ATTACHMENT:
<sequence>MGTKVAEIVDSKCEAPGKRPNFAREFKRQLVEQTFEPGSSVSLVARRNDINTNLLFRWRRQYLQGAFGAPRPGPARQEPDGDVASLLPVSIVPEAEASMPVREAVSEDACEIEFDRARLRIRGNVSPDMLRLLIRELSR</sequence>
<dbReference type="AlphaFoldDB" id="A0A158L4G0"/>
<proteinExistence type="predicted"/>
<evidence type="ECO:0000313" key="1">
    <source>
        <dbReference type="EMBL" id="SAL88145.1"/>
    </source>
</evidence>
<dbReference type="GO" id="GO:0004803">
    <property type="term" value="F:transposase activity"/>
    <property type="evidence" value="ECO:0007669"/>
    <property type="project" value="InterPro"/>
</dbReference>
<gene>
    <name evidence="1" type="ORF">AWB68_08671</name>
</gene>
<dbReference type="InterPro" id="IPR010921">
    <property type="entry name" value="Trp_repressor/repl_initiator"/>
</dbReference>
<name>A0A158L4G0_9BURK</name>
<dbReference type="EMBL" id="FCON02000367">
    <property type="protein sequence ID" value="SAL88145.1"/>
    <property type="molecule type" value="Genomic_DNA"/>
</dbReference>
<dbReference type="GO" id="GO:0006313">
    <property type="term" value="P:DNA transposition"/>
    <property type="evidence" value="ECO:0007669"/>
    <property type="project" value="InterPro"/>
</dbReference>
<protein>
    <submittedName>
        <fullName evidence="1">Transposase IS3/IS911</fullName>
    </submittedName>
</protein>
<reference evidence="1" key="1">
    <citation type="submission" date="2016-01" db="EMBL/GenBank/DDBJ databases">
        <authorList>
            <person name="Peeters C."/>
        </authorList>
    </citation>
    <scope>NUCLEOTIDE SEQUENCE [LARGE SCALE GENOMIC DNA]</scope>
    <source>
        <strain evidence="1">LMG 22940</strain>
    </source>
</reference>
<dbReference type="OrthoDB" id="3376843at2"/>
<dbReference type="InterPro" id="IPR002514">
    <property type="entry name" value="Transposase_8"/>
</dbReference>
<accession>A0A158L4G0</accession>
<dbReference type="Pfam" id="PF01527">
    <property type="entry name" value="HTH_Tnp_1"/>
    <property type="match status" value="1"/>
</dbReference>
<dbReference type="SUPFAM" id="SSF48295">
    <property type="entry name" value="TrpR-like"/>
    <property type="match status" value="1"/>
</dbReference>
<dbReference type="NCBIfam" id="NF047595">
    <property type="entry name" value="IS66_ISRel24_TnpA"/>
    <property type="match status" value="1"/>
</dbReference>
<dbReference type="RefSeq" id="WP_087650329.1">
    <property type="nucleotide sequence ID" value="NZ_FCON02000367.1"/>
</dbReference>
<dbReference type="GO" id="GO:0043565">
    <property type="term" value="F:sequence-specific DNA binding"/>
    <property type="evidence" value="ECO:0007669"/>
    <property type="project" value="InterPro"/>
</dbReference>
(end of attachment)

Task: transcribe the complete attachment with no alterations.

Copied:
<sequence>MGTKVAEIVDSKCEAPGKRPNFAREFKRQLVEQTFEPGSSVSLVARRNDINTNLLFRWRRQYLQGAFGAPRPGPARQEPDGDVASLLPVSIVPEAEASMPVREAVSEDACEIEFDRARLRIRGNVSPDMLRLLIRELSR</sequence>
<dbReference type="AlphaFoldDB" id="A0A158L4G0"/>
<proteinExistence type="predicted"/>
<evidence type="ECO:0000313" key="1">
    <source>
        <dbReference type="EMBL" id="SAL88145.1"/>
    </source>
</evidence>
<dbReference type="GO" id="GO:0004803">
    <property type="term" value="F:transposase activity"/>
    <property type="evidence" value="ECO:0007669"/>
    <property type="project" value="InterPro"/>
</dbReference>
<gene>
    <name evidence="1" type="ORF">AWB68_08671</name>
</gene>
<dbReference type="InterPro" id="IPR010921">
    <property type="entry name" value="Trp_repressor/repl_initiator"/>
</dbReference>
<name>A0A158L4G0_9BURK</name>
<dbReference type="EMBL" id="FCON02000367">
    <property type="protein sequence ID" value="SAL88145.1"/>
    <property type="molecule type" value="Genomic_DNA"/>
</dbReference>
<dbReference type="GO" id="GO:0006313">
    <property type="term" value="P:DNA transposition"/>
    <property type="evidence" value="ECO:0007669"/>
    <property type="project" value="InterPro"/>
</dbReference>
<protein>
    <submittedName>
        <fullName evidence="1">Transposase IS3/IS911</fullName>
    </submittedName>
</protein>
<reference evidence="1" key="1">
    <citation type="submission" date="2016-01" db="EMBL/GenBank/DDBJ databases">
        <authorList>
            <person name="Peeters C."/>
        </authorList>
    </citation>
    <scope>NUCLEOTIDE SEQUENCE [LARGE SCALE GENOMIC DNA]</scope>
    <source>
        <strain evidence="1">LMG 22940</strain>
    </source>
</reference>
<dbReference type="OrthoDB" id="3376843at2"/>
<dbReference type="InterPro" id="IPR002514">
    <property type="entry name" value="Transposase_8"/>
</dbReference>
<accession>A0A158L4G0</accession>
<dbReference type="Pfam" id="PF01527">
    <property type="entry name" value="HTH_Tnp_1"/>
    <property type="match status" value="1"/>
</dbReference>
<dbReference type="SUPFAM" id="SSF48295">
    <property type="entry name" value="TrpR-like"/>
    <property type="match status" value="1"/>
</dbReference>
<dbReference type="NCBIfam" id="NF047595">
    <property type="entry name" value="IS66_ISRel24_TnpA"/>
    <property type="match status" value="1"/>
</dbReference>
<dbReference type="RefSeq" id="WP_087650329.1">
    <property type="nucleotide sequence ID" value="NZ_FCON02000367.1"/>
</dbReference>
<dbReference type="GO" id="GO:0043565">
    <property type="term" value="F:sequence-specific DNA binding"/>
    <property type="evidence" value="ECO:0007669"/>
    <property type="project" value="InterPro"/>
</dbReference>